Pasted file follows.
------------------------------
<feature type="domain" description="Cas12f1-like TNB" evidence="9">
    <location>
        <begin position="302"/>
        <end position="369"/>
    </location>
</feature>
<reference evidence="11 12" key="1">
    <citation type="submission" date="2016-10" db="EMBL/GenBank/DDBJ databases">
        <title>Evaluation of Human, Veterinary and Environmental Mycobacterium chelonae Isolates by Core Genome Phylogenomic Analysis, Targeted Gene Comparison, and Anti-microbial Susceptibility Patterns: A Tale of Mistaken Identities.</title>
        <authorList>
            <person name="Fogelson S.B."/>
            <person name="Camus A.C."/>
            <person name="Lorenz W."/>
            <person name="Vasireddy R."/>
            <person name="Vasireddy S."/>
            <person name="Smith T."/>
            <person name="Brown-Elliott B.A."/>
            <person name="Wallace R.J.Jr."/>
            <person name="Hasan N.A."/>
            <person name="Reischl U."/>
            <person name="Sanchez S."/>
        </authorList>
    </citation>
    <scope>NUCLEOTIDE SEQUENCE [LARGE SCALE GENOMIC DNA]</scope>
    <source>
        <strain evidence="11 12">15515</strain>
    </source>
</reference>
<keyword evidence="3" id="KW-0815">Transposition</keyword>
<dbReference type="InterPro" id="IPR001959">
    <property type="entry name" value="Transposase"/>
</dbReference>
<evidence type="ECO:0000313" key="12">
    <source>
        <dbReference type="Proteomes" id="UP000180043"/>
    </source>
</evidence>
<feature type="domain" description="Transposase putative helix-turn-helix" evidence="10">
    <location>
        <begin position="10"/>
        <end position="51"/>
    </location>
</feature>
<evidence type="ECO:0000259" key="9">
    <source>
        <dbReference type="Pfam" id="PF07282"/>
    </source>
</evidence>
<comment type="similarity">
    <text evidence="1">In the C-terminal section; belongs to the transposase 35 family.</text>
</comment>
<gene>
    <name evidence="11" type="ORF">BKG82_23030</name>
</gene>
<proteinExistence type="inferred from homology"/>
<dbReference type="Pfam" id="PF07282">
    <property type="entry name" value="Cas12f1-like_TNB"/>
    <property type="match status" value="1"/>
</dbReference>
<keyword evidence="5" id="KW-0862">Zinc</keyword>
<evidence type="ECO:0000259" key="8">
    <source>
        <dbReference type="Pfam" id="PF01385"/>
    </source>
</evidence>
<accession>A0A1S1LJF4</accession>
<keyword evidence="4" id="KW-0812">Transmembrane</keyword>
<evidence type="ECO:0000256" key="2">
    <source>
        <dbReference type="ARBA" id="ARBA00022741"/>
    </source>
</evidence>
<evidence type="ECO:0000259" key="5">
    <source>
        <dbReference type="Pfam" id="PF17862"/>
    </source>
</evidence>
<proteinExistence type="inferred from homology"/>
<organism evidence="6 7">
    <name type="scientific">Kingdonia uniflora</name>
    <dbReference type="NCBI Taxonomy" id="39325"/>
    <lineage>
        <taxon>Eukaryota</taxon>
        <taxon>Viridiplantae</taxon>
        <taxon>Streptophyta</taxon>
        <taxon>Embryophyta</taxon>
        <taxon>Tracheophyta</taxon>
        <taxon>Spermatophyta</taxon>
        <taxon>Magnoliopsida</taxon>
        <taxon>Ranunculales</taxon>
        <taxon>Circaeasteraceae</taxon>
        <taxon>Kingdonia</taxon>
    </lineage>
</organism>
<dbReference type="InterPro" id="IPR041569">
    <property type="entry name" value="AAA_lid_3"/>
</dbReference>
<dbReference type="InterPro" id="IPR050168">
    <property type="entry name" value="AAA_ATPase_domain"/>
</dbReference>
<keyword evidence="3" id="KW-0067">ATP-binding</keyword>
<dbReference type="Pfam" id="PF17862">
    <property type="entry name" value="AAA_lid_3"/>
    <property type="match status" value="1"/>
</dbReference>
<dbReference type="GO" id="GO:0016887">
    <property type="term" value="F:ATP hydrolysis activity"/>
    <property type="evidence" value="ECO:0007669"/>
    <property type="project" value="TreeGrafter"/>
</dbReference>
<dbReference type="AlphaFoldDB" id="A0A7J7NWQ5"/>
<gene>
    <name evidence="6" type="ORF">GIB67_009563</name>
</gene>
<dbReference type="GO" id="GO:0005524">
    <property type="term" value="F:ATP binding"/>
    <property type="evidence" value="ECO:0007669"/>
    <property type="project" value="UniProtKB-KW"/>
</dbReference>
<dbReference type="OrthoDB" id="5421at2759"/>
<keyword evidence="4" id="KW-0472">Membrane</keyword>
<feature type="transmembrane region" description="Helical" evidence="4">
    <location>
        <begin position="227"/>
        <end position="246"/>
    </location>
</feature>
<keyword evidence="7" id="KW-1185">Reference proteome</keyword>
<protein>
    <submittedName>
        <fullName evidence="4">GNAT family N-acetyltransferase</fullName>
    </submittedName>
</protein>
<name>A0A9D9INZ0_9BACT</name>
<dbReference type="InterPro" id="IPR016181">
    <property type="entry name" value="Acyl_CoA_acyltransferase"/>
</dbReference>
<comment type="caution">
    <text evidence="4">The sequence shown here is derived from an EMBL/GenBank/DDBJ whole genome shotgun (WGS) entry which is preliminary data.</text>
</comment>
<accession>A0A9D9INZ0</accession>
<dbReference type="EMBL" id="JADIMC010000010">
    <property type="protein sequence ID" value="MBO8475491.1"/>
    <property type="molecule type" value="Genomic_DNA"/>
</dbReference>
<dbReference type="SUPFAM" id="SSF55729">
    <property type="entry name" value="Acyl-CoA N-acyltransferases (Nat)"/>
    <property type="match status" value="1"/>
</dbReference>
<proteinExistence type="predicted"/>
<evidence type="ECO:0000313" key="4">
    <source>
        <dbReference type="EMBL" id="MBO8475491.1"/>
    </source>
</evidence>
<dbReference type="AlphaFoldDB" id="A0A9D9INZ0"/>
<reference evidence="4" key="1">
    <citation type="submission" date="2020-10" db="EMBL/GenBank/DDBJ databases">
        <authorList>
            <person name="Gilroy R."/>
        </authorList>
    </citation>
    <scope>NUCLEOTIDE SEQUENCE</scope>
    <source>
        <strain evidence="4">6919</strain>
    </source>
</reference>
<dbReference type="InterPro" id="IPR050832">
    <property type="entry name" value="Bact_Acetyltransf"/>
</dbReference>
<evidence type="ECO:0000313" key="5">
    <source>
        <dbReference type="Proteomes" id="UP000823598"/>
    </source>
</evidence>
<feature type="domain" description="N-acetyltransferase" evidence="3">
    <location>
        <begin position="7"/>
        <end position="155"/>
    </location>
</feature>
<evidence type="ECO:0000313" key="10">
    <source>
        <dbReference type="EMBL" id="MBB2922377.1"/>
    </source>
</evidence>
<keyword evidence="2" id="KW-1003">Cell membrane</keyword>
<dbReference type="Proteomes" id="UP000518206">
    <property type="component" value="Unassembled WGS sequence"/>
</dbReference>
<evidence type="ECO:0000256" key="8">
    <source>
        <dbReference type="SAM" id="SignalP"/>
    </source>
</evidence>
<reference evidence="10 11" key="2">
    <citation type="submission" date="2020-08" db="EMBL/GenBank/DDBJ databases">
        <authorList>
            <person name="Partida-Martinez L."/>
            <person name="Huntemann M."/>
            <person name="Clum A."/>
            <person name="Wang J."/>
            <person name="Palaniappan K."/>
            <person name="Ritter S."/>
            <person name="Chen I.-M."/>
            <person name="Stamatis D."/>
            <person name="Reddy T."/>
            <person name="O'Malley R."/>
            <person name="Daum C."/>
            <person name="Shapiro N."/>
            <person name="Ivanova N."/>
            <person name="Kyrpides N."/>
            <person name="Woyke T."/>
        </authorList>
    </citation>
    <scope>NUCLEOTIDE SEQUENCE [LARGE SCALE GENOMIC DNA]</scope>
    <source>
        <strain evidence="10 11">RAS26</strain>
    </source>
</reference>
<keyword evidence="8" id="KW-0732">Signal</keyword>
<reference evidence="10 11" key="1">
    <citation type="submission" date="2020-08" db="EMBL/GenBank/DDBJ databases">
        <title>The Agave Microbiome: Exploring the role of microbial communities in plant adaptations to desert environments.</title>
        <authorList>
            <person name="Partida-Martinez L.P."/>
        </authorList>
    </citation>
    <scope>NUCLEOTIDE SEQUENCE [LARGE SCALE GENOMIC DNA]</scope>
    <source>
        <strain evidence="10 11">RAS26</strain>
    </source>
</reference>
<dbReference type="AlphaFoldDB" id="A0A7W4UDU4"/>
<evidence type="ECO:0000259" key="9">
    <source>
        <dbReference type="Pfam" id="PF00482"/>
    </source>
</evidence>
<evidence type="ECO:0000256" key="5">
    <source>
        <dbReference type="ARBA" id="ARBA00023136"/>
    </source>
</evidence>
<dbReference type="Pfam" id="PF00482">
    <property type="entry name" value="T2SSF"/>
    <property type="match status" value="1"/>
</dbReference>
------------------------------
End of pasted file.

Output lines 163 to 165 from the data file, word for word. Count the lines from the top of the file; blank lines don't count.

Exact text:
    <scope>NUCLEOTIDE SEQUENCE</scope>
    <source>
        <strain evidence="4">6919</strain>